IF I KNEW THEN…
In this ongoing series, we ask executives, entrepreneurs and business leaders about mistakes that have shaped their business philosophy. See the article featured in Crain’s Miami here.
By: NicoleMartinez |@niki_frsh
I was getting a lot of new business continuously and not focusing on my past clients as an added source of revenue.
When I first got started, I was letting the business run me, instead of me running the business. One of my most common mistakes was that I would land a client, and this would happen especially with some of my bigger clients, and I would do the job and just move on after that. I wouldn’t necessarily continue maintaining a relationship with them, whether that meant through person-to-person contacts, e-mail marketing or regular follow-up phone calls and meetings to see how they were enjoying the new space.
In the construction business, you’re only as good as your last job. In my space, you have huge general contracting firms and those guys have a pipeline for years of work. A firm our size, however, doesn’t have a tremendous pipeline, so you’re always working on trying to get that next job.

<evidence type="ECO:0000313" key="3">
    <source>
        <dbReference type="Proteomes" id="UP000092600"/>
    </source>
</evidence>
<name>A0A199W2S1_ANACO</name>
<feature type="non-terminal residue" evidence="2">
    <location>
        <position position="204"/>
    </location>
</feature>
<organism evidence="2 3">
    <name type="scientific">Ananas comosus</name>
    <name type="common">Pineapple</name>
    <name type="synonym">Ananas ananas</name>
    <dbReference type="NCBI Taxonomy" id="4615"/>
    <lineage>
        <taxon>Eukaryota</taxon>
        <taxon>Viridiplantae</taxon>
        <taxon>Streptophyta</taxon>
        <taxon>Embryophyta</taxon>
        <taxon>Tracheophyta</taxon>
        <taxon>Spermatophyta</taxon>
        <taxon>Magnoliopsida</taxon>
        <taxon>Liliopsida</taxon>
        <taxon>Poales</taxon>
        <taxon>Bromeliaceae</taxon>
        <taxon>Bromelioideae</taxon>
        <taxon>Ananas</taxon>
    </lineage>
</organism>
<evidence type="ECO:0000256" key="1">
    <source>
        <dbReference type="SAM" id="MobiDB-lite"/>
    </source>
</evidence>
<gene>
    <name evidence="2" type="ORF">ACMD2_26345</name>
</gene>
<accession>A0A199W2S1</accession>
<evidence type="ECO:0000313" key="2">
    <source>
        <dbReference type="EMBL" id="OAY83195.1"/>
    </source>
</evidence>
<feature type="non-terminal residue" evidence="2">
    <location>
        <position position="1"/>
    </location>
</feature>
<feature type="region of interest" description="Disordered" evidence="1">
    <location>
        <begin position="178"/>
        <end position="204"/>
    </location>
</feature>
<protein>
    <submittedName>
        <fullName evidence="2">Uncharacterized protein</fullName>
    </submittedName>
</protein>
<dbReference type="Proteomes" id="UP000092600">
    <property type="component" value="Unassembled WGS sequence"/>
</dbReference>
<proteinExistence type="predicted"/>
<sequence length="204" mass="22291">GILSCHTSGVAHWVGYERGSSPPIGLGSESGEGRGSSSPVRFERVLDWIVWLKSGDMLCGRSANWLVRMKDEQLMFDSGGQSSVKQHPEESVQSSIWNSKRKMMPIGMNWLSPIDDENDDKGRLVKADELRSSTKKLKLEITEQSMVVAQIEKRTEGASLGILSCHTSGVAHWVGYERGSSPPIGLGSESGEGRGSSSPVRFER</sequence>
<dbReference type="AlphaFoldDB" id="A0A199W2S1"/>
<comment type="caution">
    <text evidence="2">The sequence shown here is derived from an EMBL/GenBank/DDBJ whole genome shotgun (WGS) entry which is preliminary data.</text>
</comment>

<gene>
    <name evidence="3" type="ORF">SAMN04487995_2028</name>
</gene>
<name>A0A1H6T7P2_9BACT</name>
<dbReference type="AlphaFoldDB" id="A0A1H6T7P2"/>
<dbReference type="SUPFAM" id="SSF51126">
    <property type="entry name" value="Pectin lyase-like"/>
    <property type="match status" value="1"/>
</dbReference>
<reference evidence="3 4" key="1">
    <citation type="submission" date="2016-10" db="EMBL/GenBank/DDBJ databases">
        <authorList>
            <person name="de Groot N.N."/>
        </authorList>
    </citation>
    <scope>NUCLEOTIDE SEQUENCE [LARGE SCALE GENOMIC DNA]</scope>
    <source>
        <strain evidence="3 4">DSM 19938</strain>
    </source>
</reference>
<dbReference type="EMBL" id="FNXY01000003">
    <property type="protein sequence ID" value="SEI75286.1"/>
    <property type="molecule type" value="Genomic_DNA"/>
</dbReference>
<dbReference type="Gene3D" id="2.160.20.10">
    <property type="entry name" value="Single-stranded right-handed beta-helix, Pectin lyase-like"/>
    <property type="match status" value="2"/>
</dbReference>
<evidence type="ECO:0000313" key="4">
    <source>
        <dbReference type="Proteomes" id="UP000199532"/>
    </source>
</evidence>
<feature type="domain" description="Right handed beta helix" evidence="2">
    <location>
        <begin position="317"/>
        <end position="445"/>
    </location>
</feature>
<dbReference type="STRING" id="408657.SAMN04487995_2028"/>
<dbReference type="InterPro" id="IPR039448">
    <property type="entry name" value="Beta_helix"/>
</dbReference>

Over dinner with other business partners one night, one of them had mentioned to me that it seemed like I was not focusing enough on my existing clients. He said that I needed to keep extracting them for additional work.
“The majority of my clients that I have today are friends, because I do maintain monthly contact, whether that’s something as simple as a phone call.”
Throughout the years I’ve learned and we’ve grown tremendously from taking our clients and extracting them for additional business. So if you’re not following up continuously and reminding them about who you are and what you do, they forget about you.
It doesn’t just stop at traditional marketing initiatives. Whenever I meet a client I try and figure out what they like to do. For instance, I take my clients to play golf, dine with them, or take them fishing. We become friends. The majority of my clients that I have today are friends, because I do maintain monthly contact, whether that’s something as simple as a phone call. I try and stay on top of their business, and at the top of their mind, and that’s become a failsafe way to continue having lasting business relationships that allow my own business to grow.
This approach, coupled with quality craftsmanship, has helped SPACiO grow from $9 million in 2014 to nearly $20 million in 2016.
Follow SPACiO Design Build on Twitter @spaciodb.